- Author: Skylar Peters
Happy March! The days are starting to get longer, which means the spring gardening season is about to begin. As temperatures begin to warm, it's the perfect time to start tackling tasks in the garden. Whether you've been hibernating and taking a break from gardening this winter, or you've been planning your spring garden for months, we have some gardening tips to help your garden thrive.
1. Clean up your garden just before the growing season swings into full gear. March is the perfect time to clean up your garden. If you haven't already be sure to:
- Prune dead branches to keep your trees healthy (for more information check out this pruning resource.)
- Prune summer-flowering plants that bloom on new wood such as crape myrtle
- Pull weeds once garden beds aren't water-logged
- Remove dead leaves or plant debris
- Clean your garden tools
2. Fertilize your lawn. The most important nutrients for lawns are nitrogen, phosphorus, and potassium. But most lawns only regularly need nitrogen. To give your lawn the nitrogen it likely needs, you must decide between a:
- Slow-release fertilizer that lasts 8-10 weeks (typically marked on the package as water-insoluble nitrogen or WIN)
- Soluble fertilizer that lasts about 4 weeks
3. Check your irrigation system to see if it needs maintenance. Adjust your irrigation controller for the appropriate season. Plants don't need as much water in late fall, winter, and early spring as they do in the summer months. Adjusting your watering schedule can save water and rescue plants from being overwatered. Do a walkthrough to check your irrigation system for any leaks or problems.
Common irrigation problems and solutions
replace with a sprinkler that applies water at the same rate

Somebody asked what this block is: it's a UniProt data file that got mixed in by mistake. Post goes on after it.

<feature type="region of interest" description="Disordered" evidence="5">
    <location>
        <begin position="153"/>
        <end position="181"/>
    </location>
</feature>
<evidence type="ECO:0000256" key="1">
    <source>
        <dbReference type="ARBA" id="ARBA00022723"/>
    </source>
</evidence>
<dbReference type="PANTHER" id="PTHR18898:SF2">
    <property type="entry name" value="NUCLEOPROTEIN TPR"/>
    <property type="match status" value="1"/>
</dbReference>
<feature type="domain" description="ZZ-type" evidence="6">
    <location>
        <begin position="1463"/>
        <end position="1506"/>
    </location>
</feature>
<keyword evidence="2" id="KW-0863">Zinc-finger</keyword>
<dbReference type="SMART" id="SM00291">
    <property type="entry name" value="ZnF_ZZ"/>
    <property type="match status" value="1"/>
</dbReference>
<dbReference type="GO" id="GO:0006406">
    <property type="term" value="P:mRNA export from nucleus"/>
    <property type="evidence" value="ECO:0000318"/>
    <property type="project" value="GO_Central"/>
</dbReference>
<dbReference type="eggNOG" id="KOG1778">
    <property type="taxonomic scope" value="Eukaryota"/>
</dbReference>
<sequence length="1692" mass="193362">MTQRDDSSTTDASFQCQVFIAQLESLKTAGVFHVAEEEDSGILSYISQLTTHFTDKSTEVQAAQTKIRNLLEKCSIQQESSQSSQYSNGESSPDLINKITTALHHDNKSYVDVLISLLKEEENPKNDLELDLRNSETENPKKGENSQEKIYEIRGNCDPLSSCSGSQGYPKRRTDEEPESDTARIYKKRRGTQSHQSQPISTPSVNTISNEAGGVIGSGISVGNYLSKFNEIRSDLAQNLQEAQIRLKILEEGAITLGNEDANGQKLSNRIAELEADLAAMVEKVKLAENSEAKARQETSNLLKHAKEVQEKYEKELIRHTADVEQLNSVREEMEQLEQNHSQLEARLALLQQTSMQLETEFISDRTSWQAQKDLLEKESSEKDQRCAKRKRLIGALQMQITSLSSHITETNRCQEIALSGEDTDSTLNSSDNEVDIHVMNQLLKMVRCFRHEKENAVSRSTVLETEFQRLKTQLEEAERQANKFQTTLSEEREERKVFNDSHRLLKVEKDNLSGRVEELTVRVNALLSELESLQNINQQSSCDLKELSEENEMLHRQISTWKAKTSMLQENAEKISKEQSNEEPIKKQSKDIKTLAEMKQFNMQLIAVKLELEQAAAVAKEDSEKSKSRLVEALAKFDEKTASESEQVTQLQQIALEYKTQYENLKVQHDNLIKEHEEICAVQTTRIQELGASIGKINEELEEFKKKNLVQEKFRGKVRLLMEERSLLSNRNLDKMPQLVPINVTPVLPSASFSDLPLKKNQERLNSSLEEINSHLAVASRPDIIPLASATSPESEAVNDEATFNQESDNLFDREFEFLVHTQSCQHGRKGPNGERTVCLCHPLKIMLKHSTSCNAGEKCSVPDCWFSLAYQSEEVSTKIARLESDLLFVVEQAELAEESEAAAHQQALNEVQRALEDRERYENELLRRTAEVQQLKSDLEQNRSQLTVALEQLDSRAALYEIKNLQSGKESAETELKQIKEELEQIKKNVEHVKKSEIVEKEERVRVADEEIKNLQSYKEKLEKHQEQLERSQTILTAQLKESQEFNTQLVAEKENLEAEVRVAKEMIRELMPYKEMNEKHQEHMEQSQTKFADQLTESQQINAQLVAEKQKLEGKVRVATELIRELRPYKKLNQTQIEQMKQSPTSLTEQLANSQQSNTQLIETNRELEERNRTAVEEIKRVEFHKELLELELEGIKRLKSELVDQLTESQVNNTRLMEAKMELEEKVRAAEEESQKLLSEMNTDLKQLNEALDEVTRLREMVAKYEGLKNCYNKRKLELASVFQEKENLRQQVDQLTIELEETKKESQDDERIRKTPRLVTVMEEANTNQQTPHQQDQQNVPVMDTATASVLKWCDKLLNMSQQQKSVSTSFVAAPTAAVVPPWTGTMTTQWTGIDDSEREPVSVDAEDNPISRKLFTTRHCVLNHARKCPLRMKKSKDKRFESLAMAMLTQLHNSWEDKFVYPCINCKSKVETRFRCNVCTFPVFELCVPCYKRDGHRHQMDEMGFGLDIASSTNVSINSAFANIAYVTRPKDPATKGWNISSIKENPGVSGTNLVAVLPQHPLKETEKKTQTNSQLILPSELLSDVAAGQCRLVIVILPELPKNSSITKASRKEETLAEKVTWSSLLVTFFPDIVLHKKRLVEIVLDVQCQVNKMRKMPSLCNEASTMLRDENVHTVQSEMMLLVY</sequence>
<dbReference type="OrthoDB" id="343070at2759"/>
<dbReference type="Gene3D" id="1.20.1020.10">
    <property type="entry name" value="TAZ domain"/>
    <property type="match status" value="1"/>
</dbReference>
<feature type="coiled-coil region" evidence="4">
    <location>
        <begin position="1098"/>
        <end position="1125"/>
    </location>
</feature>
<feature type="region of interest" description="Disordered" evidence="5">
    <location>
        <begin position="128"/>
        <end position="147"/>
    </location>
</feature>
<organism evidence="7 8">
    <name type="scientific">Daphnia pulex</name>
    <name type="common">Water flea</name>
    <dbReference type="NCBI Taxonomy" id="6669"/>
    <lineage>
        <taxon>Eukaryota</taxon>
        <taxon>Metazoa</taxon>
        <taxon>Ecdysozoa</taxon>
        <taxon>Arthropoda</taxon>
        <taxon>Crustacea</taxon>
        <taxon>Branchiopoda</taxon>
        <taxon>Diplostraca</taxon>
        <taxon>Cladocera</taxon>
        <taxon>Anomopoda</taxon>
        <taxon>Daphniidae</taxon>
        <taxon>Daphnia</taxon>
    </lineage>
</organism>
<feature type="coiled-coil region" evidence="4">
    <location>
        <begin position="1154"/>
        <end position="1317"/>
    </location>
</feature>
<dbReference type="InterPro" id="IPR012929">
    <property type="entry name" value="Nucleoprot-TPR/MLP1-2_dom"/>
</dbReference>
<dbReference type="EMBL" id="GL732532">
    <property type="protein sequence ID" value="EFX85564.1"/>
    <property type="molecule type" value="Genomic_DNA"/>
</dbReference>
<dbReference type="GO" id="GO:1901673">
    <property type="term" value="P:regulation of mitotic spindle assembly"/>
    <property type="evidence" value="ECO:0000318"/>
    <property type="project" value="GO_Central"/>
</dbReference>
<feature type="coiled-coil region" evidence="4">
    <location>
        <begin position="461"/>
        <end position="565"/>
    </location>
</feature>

replace with sprinklers that apply water at a common rate
sunken sprinkler risers
raise the sprinklers or replace
straighten to an upright position
turfgrass growing around sprinklers, other plants blocking sprinklers
mow, prune or remove plant material
sand or debris plugging sprinklers
flush out sprinklers to remove debris; replace sprinklers as necessary
4. Look for standing water in your landscape and containers. It is crucial to ensure that there is no standing water in your yard or garden, as it can be a breeding ground for mosquitoes.
5. Plant cool-season vegetables. March is still a good time to plant cool-season crops like peas, lettuce, spinach, and broccoli. These crops love the cooler weather and will thrive in your garden this time of year. Make sure to plant them in a spot that gets plenty of sun and has well-draining soil.
6. Start warm-season seeds indoors. If you're planning on growing warm-season vegetables like tomatoes, peppers, or eggplants, now is the time to start your seeds indoors. Learn more about seed-starting from our recent blog: Get a Head Start on Your Garden by Starting Your Vegetable Seeds Indoors.
7. Grow herbs. March is an excellent time to grow herbs that can enhance the flavors in your breakfast, lunch, or dinner. Herbs can be grown indoors (e.g., in a kitchen window) or outdoors in a pot, raised bed, or in the ground. Herb leaves and herbaceous stems are an incredible addition to most food. Try a new chimichurri recipe or herbed veggie dish this spring.
8. Look out for ladybug hatchlings. While inspecting your garden for pests, keep an eye out for newly hatched ladybugs and refrain from disturbing them. Ladybugs can be extremely beneficial to your garden as they prey on aphids that can be harmful to your plants. For additional information on ladybugs, you can refer to UC IPM's Lady Beetle information.
9. Plant flowers to attract butterflies and support your local pollinators. Some great pollinator-supporting plants include:
March is an exciting time in the garden as it marks the beginning of the growing season. As the temperatures start to rise there's a lot to do in the garden from maintenance to planting. It's time to start putting in the work that will pay off when you see your beautiful spring garden.
Ask your local UC Master Gardener Program
Have a gardening question? UC Master Gardener volunteers are available to help. Click here to Find a Program and connect with your local UC Master Gardener Program. You will be redirected to your local county website and contact information. UC Master Gardener volunteers are available to help answer questions for FREE. Happy gardening!/h4>